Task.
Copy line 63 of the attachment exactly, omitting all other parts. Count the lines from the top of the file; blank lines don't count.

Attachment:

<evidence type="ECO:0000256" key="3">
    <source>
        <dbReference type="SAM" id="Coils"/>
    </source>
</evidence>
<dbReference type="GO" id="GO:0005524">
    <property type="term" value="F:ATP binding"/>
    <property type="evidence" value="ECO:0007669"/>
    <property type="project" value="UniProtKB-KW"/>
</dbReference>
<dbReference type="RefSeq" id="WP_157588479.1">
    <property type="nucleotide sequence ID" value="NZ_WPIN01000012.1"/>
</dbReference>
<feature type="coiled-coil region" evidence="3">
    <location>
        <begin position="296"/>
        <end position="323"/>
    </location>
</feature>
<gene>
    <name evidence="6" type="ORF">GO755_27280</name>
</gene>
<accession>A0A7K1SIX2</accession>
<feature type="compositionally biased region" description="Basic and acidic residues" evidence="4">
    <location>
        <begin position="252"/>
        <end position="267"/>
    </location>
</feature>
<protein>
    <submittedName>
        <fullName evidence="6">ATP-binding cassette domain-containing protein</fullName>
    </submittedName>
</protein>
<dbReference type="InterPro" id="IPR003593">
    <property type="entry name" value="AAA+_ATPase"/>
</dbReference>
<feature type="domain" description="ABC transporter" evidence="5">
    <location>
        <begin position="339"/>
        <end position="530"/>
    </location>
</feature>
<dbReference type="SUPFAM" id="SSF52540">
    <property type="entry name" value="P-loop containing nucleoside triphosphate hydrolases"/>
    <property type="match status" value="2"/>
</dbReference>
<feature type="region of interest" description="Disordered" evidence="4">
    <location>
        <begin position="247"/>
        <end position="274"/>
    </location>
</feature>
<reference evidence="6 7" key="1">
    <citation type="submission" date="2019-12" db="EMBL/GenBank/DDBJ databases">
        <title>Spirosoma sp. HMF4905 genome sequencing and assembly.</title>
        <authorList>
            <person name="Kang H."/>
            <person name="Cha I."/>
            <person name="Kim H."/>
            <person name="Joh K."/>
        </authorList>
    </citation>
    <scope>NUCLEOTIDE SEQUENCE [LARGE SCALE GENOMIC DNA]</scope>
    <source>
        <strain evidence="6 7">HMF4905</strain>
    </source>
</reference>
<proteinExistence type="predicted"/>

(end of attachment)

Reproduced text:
    </citation>